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German court case may put an end to a sperm donor's anonymity

11 February 2013
Appeared in BioNews 692

A regional appeals court in Hamm, Germany has ruled that a 22-year-old woman conceived via an anonymous sperm donor has a legal right to find out the identity of her biological father. It is not clear what effect the ruling will have in practice, however, as the records may have already been destroyed.

Named only as Sarah P, the court considered that the woman's right to know her biological father's identity took priority over the confidentiality awarded to the donor. 'The interest of the plaintiff in ascertaining her parentage is assessed to be higher than the interests of the defence and the right to a nondisclosure of donor information', newspaper Deutsche Welle reported the court as saying.

Sarah P found out four years ago that the man who raised her was not her biological father but she was denied access to any identifying information on the sperm donor by a lower court. However, despite her appeal being successful, Sarah P might still be unable to learn the identity of her biological father as the Essen-based reproductive specialist doctor who performed the procedure said he may no longer have the information. If he does, he must provide it, the court said.

In 1989 Germany's constitutional court ruled that access to genetic heritage was a personal right. However, rules to determine how donor details should be documented and preserved were never drawn up until 2007, when a court ruled that donation records must be kept for 30 years. Speaking to Der Spiegel, Dr Andreas Hammel, a gynaecologist from Erlangen, Germany explained the 2007 ruling was not to allow donor children to find their biological fathers, but to screen for hereditary and infectious diseases.

The case has prompted calls for legal certainty in this area. 'The government has to introduce a register in which all the data of sperm donors and the children is kept permanently. At the moment, these documents are kept by the doctors who are responsible for the treatment', Dr Hammel, told Deutsche Welle. Around 100,000 people in Germany are thought to have been conceived via anonymous donors.

In related news, Germany's upper house of parliament, the Bundesrat, has approved a regulatory framework to carry out PGD. A ban on the procedure was declared unlawful by the Federal Court of Justice in 2010 and the German parliament passed legislation to permit PGD the following year (reported in BioNews 615).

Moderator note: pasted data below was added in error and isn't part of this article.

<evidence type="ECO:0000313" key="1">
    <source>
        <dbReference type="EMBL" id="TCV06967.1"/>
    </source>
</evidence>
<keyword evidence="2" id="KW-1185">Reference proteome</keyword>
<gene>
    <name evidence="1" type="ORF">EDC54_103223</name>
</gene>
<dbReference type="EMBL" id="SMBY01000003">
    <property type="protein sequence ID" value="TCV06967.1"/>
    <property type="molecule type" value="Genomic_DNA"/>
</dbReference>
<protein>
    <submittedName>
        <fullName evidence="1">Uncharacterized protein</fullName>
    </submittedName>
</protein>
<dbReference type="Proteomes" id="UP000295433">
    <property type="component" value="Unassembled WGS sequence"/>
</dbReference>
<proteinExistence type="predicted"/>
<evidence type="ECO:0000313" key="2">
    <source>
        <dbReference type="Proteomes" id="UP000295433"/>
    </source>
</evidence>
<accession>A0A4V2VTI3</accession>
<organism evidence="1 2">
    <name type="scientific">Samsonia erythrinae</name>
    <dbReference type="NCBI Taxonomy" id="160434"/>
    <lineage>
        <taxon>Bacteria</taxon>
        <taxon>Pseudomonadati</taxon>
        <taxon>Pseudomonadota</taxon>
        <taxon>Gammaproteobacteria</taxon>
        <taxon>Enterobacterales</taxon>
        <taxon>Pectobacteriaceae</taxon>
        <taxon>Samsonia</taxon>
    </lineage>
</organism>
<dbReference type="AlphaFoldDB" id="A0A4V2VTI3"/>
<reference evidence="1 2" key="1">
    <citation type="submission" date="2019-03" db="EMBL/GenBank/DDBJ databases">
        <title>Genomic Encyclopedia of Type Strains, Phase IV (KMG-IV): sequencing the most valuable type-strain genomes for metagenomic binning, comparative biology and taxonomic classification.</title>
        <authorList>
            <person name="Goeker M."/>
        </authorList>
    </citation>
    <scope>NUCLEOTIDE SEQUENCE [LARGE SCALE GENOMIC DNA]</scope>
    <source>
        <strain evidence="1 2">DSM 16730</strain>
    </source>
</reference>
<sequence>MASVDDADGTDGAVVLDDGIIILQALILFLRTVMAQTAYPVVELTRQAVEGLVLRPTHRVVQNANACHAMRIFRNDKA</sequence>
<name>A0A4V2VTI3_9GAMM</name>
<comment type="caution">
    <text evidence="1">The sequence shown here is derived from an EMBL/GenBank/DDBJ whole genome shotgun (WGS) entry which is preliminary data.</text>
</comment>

Court rules sperm donors' children have right to know
Deutsche Welle |  6 February 2013
Der Name des Vaters
Stern |  6 February 2013
No anonymity for sperm donors, court rules
Deutsche Welle |  7 February 2013
Tochter darf Namen von Samenspender erfahren
Die Welt |  6 February 2013
9 February 2015 - by Dr Petra Thorn 
On 28 January this year the German Federal Court of Justice decided in a landmark court case that donor conceived people have the right to access the identity of their donor - independent of the offspring’s age...
22 April 2013 - by Dr Wybo Dondorp 
The Nuffield Council report rightly rejects the call to pressurising parents into compliance, as this abstract ideal of openness disallows them to make their own moral judgements about what is best in their situation and for their family...
18 February 2013 - by Dr Petra Thorn 
On 6 February 2013, the Higher Regional Court in Hamm, Germany, granted a 21-year-old donor conceived woman the right to access the identity of her donor. Further steps must be taken in order to provide a comprehensive legal framework....
3 December 2012 - by Ruth Retassie 
A British Columbia court has ruled that donor-conceived people do not have a constitutional right to know their biological origins and has reversed an earlier decision that would have effectively removed donor anonymity in the province....
18 June 2012 - by James Brooks 
A French court has effectively reaffirmed the country's policy of gamete donor anonymity by rejecting a donor-conceived woman's demand for information on her biological father...
30 April 2012 - by Jessica Ware 
Two German gynaecologists will have to pay child support for twins after they artificially inseminated the mother without obtaining the father's permission to use his sperm, which he had asked to be destroyed two years earlier...
19 August 2011 - by Dr Petra Thorn 
Germany is said to have one of the most restrictive legislation in the area of assisted reproductive technology (ART) treatments. In contrast to the UK, both oocyte donation and surrogacy are prohibited by the Embryo Protection Act. Pre-implantation genetic diagnosis (PGD) has only become permissible as of July this year – it can now be carried out if the child will be born with a severe genetic disease, or if the embryo is so severely impaired that the pregnancy...
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